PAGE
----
Ira Glass & why storytelling matters, part 2

This weekend, in between bouts of cross country skiing and running errands, I saw Ira Glass, the creator of NPR’s This American Life speak at Harvard’s chapel-like Sanders Theatre.

Called “the nation’s storyteller” in a recent Boston Globe piece by Joel Brown, Glass spent two hours dissecting the structure of effective storytelling and explaining why our culture needs public radio (to bring news to small communities across America and to ask the questions others don’t). He also spoke about why he felt NPR’s firing of Juan Williams was a big mistake—in retrospect, a probable opening salvo in the revived culture wars from the 1990s/Gingrich era. I plan to write more about this very interesting part of Glass’s show soon, so stay tuned.

In a nod to his popular radio show, Glass sat onstage with just a microphone, a mixer and two CD players. A veteran of public radio since he was 19 years old, it was all the equipment he needed to weave a rich mix of voices and music that helped punctuate his points and illustrate his stories.

Ira Glass (Nancy Updike, via Boston.com)

Sitting at first in the completely darkened theatre, hearing just Ira’s familiar voice, got me thinking about the post I wrote called The Moth Ball: why storytelling matters. Without visual media’s special effects that we now expect when we consume modern entertainment, the human voice still retains the ability to transport us to another world. Never mind the 3-D, the digital, the remixing, the soundtrack: our voices are the first human medium of entertainment, and remain the most intimate and most powerful. All we need is voice!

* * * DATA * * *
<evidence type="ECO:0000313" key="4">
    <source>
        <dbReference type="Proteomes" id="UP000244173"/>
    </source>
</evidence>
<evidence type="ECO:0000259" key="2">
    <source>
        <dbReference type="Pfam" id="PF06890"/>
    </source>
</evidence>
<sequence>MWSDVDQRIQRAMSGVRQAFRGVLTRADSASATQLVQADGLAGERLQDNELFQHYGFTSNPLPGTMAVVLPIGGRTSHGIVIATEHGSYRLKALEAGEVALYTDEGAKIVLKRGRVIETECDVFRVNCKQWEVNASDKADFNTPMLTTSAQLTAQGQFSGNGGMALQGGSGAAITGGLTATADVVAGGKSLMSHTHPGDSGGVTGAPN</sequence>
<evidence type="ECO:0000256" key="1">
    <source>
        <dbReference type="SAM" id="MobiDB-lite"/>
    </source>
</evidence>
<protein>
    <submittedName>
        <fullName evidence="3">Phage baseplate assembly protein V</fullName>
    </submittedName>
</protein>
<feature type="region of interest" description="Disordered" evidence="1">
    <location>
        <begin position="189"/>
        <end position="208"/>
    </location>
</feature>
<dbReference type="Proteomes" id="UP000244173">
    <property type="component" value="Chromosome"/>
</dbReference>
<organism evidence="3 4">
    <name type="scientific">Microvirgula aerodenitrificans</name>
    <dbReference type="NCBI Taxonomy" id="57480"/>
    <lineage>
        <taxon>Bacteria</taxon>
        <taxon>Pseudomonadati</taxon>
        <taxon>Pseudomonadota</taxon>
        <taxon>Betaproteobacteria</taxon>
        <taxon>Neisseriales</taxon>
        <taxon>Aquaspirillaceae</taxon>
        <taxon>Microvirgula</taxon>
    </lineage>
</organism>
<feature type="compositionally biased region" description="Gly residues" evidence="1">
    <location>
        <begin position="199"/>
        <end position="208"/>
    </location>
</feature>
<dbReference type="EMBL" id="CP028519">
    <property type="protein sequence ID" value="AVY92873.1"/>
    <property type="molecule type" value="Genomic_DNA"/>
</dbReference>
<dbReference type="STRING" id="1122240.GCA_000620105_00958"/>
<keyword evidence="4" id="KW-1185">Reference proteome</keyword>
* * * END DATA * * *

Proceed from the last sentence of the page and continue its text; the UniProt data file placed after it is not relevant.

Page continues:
Glass’s storytelling influences range from 1,001 Arabian Nights to Roland Barth. The best stories, he says, share the same structure: action, action, action, thought. Something happens, then something else, then…something else…until the payoff happens, a “joyful surprise” which must be universal, relate-able, and memorable. Dialogue should be reenacted in real-time, driving us forward to a story’s climax.  Why don’t we teach this powerful structure of storytelling in our schools? Glass blames an entrenched teaching system behind legions of schoolchildren’s lifeless essay-writing, proclaiming: “We must stop the topic sentence!”—which he quickly acknowledged is indeed a topic sentence. Sigh!

Glass laments the decline in popularity of fact-based reporting and the rise of opinion disguising as journalism. After all, he says, the purpose of journalism is not just to show what’s new, it’s to show what is. But as Glass puts it, the best journalists are also unafraid to bring their emotions in to convey and interpret the human side of the stories they report—to better explain why we should care about a story, and to make a complex issue understandable on a more human scale. In this sense, the best journalists are also the best storytellers:

In broadcast journalism, a hard news story is better for a funny moment—it’s an aesthetic choice…[When journalists] wipe the sense of joy [out of a story] they depict a world removed of everything that makes life worth living. We want to look for joy; to restore the world to its proper place.

Toward the end of the show, Glass twisted up a balloon poodle and tossed it to an appreciative audience—public radio’s reverse of a rock concert’s bra-toss:

Ira Glass making a point (or maybe a balloon animal) Sanders Theatre, Cambridge.

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